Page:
Yeah there are definitely songs that would benefit from pick playing and that precision in the timing is something I don't always achieve with fingers. The trouble with playing covers is there's pretty much always the next song to learn and the easy route of using the tricks you already have to hand instead of learning new techniques. The lack of gigs means I have time to do something but motivation has always come from the things I did wrong at the last gig :) I've got back to playing an hour a day again though and cleared the backlog of songs to learn so now looks a good time to do some work on the basics. How are you getting along with the online courses? (thread derail)

De-railing a de-rail - is that a bit like a do-run-run? 😁

Loving it - still on Mark from TB's Slap Basics course and trying to do a little bit each day. As well as the slap, hammer-on, slides, ghost note and pop techniques, one of the most important bits from the course I'm benefiting from is the precision on timing, which kinda ties in to our pick discussion - except we're obviously not using a pick for slap bass! 

A riff as simple as the one below, as an example, with the various off-beats can take me several practice sessions to master and then Mark is playing at a speed that is literally double what I can manage initially so there's then a second area of challenge (oh, don't worry, he starts the thing slow and breaks it all down to begin with). There may be 5 such recap exercises in a single lesson going over the most recently introduced ideas and techniques, and a single lesson can therefore take a couple of weeks to get through, although other lessons can be done much more quickly.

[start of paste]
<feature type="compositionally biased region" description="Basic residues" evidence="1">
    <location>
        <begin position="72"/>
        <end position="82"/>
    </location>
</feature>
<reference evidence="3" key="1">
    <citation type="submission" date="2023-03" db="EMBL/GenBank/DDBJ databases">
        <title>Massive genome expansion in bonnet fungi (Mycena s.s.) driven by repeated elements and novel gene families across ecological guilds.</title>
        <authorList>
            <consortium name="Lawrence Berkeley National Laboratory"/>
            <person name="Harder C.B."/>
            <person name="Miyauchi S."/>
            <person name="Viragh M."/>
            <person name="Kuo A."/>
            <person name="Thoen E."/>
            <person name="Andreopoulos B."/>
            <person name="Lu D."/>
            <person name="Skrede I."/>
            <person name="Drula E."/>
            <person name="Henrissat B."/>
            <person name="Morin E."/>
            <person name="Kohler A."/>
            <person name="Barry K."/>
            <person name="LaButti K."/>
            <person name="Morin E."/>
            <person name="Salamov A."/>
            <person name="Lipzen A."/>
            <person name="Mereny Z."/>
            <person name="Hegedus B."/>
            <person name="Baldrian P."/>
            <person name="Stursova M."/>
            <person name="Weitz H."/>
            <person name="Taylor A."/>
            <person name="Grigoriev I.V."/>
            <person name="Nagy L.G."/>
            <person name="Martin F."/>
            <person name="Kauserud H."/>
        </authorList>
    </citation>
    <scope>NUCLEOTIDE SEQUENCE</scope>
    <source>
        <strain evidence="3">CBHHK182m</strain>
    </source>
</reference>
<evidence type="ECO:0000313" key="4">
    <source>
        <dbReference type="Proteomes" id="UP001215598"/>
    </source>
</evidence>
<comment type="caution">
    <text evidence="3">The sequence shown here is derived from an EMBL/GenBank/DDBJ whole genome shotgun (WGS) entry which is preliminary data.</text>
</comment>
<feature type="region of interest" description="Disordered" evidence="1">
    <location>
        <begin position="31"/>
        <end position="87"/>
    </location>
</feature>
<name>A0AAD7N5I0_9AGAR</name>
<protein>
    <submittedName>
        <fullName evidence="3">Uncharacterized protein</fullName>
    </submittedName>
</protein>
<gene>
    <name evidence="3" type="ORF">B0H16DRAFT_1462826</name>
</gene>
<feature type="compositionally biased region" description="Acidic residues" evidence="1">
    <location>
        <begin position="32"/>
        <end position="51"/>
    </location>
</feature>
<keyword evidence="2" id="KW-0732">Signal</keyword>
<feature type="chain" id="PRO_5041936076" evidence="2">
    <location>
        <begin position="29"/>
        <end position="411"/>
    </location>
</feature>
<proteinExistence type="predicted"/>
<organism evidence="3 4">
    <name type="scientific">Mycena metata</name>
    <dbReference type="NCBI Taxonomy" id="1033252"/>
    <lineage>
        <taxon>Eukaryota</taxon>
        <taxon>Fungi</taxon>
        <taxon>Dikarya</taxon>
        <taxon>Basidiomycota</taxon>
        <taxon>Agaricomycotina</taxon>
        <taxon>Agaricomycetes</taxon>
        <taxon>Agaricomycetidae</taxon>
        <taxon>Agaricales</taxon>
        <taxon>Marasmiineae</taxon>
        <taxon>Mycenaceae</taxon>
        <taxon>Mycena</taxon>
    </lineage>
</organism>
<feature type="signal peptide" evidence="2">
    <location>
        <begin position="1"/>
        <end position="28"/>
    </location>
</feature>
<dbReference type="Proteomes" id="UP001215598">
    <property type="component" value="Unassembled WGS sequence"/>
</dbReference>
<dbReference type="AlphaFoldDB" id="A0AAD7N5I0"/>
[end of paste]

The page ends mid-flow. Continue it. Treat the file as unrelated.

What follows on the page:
Instead of a metronome, I'm using the drum machine on my Zoom B1X-4 and frankly it's almost worth the price of the pedal just for this; it's really useful for working on precision timing and being able to start slow and speed things up.

image037-e1537191109472-300x213.png

I reckon this course alone will get me to the end of lock-down at current rates of progress and then I've got his Walking Bass and Chords for Bass Guitar courses to follow, so I'm definitely being kept out of mischief by Mark :) 

Edited by Al Krow

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+1 on the Zoom. Whilst not a Jeff Berlin fan, I’d paraphrase him and say practising with a metronome is largely uninspiring. Wherever possible play with some kind of groove, then you’re playing music rather than an exercise - even if it is an exercise :)

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11 minutes ago, FDC484950 said:

+1 on the Zoom. Whilst not a Jeff Berlin fan, I’d paraphrase him and say practising with a metronome is largely uninspiring. Wherever possible play with some kind of groove, then you’re playing music rather than an exercise - even if it is an exercise :)

+1 more for the Zoom - it is a great practice tool.

I'm using it with an iPad running iReal Pro plugged in to the aux input for my latest attempt to crack jazz walking bass. Having rhythm and chordal context is making it look more achievable this time.

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+1 more on the Zoom in my case the B1ON much more practical and satisfying than a metronome.

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I like Scott's Bass Lessons. I have a lifetime membership. But for me his technique accelerator course on teachable was a game changer. 

I don't think I've really had any bad experience with online content. Something to be learned everywhere.

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9 hours ago, cord.scott said:

I like Scott's Bass Lessons. I have a lifetime membership. But for me his technique accelerator course on teachable was a game changer. 

I don't think I've really had any bad experience with online content. Something to be learned everywhere.

I'm a member too; joined the day I bought my first bass.  I did a bit of online research first and noted that there were some that didn't like his teaching style and the American teenager speak he uses: "Hey Groovehacker..." but I liked his free stuff on YouTube.

I watched one free video from Talkingbass and the young American bloke with the cringeworthy sense of humour but thought I'd go with SBL and I'm glad I did.  

I did the technique accelerator course and it was a game changer for me too.  I am now doing the Practice accelerator course, as well as the stuff the members get.  I found the 'harmonic Layering' course absolutely fantastic, that was another game changer for me.